• YNP posted this photo of a scavenging grizzly on its Facebook page, giving photo credit to Angela Trinka.

    Nap time is over: Grizzlies emerging from dens around Montana

    It’s been an unseasonably warm February in many parts of Montana, and while it’s not yet spring, signs of spring are beginning to pop up around the state.

    Or, should we say, wake up.

    Grizzly bears must’ve felt the warmth lately, as bears have been spotted wide awake and wondering around places like Yellowstone National Park. As the Billings Gazette reported last week:

    With grizzly bears emerging from hibernation, hikers, skiers and snowshoers are advised to stay in groups of three or more, make noise on the trail and carry bear spray. Courtesy of the Billings Gazette

    With grizzly bears emerging from hibernation, hikers, skiers and snowshoers are advised to stay in groups of three or more, make noise on the trail and carry bear spray. Courtesy of the Billings Gazette

    The first confirmed report of grizzly bear activity in Yellowstone occurred on Monday. A grizzly bear was observed late in the afternoon, scavenging on a bison carcass in the central portion of the park.

    With bears emerging from hibernation, hikers, skiers and snowshoers are advised to stay in groups of three or more, make noise on the trail and carry bear spray. The same advice goes for those taking guided snowmobile trips in Yellowstone.

    Bears begin looking for food soon after they emerge from their dens. They are attracted to elk and bison that have died during the winter. Carcasses are an important enough food source that bears will sometimes react aggressively when surprised while feeding on them.

    That point was proven with the above photo from Yellowstone of a big bear feeding a bison carcass. Yellowstone National Park posted the photo on its Facebook page, crediting Angela Trinka for the photo.

    Park officials noted the warm weather in a press release about the grizzlies. The release shared safety rules about watching bears in the park and noted that anyone who spots a bear should alert park officials ASAP.

    Jenna

  • Brutus the Bear lives in a wildlife sanctuary outside Bozeman. Photo courtesy of Ami Testa

    Have you met Brutus the Bear?

    I’d heard about Brutus the Bear a couple times before I was fully introduced to him in the March/April issue of Montana Magazine. The first time I ran across his name was when he showed up inside Washington-Grizzly stadium in Missoula and because he learned to swim in swimming pool in Helena.

    He really is an unusual bear. And, as it turns out, so is his best friend. Writer Corinne Garcia profiled Montanan Casey Anderson and his quest to educate people about wildlife like grizzly bears in her great piece for us.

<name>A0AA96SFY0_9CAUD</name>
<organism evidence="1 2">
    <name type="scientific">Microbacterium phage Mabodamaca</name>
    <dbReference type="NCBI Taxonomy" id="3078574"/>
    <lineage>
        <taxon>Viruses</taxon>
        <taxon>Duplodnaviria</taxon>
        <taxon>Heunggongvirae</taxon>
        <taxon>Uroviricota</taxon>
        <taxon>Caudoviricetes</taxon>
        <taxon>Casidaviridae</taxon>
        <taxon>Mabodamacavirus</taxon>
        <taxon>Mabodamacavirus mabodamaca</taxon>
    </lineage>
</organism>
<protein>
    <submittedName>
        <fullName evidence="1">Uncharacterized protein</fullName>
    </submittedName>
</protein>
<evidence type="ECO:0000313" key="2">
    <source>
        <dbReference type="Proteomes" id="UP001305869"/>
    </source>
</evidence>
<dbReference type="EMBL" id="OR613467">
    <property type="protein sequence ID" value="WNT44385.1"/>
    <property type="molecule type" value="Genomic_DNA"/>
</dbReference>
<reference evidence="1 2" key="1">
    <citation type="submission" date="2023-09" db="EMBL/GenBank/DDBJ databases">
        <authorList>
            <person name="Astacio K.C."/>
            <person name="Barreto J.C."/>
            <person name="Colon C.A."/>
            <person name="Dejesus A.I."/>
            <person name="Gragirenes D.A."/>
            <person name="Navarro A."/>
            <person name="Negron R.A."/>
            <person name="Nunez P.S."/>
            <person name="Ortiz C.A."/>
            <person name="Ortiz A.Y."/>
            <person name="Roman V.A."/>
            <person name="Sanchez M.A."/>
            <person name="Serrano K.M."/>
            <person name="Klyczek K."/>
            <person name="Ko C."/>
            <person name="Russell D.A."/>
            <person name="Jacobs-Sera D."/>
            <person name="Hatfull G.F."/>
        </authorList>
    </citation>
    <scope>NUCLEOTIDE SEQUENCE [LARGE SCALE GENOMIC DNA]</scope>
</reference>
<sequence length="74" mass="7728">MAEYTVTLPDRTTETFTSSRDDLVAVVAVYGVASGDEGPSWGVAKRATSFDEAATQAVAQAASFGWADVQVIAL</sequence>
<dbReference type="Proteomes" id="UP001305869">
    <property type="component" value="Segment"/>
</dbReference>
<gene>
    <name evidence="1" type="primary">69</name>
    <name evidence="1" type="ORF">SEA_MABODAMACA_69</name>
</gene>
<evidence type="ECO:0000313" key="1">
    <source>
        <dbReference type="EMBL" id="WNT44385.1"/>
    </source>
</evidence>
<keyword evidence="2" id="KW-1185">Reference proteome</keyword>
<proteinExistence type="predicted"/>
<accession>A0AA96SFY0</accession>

Anderson grew up in Helena and after years working with and tracking wildlife, became the host of his own National Geographic Channel show America the Wild.

    As for Brutus (who was rescued by Anderson in 2002), he’s found a home at Anderson’s Montana Grizzly Encounter outside Bozeman. If you get a chance, maybe you can go visit him.

    For now, here’s a little more about Brutus the bear:

    • Age: 12
    • Demeanor: Laid back, cool, charismatic, charming. “He’s like a hot surfer dude of a grizzly bear,” caretaker and best friend Casey Anderson said.
    • Favorite place to hang out: In his customized travel trailer, complete with air conditioning, with his buddies at Montana Grizzly Encounter, or on Anderson’s Paradise Valley property.
    • Best Bear Pals: Lucy, 3, his girlfriend, and Sheena, 27. “When he first met Lucy, she was intimidated, and he just laid there until she came over to him,” Anderson said. “They’ve been together ever since.”
    • Favorite Foods: The bears at Montana Grizzly Encounter eat a diet that’s comprised of 80 percent fruits and vegetables. But Brutus’ all-time favorite meal is sockeye salmon and avocados, and cake on his birthday.
    • Typical Day: Likes to sleep in late (like a typical teenager) in his private denning area (cave). He tends to interact with any of the other bears that are out and about then. “It’s like a soap opera sometimes,” Anderson said. “Every bear loves him and wants to hang out with him, and he’s the only bear they all love.”

    - Jenna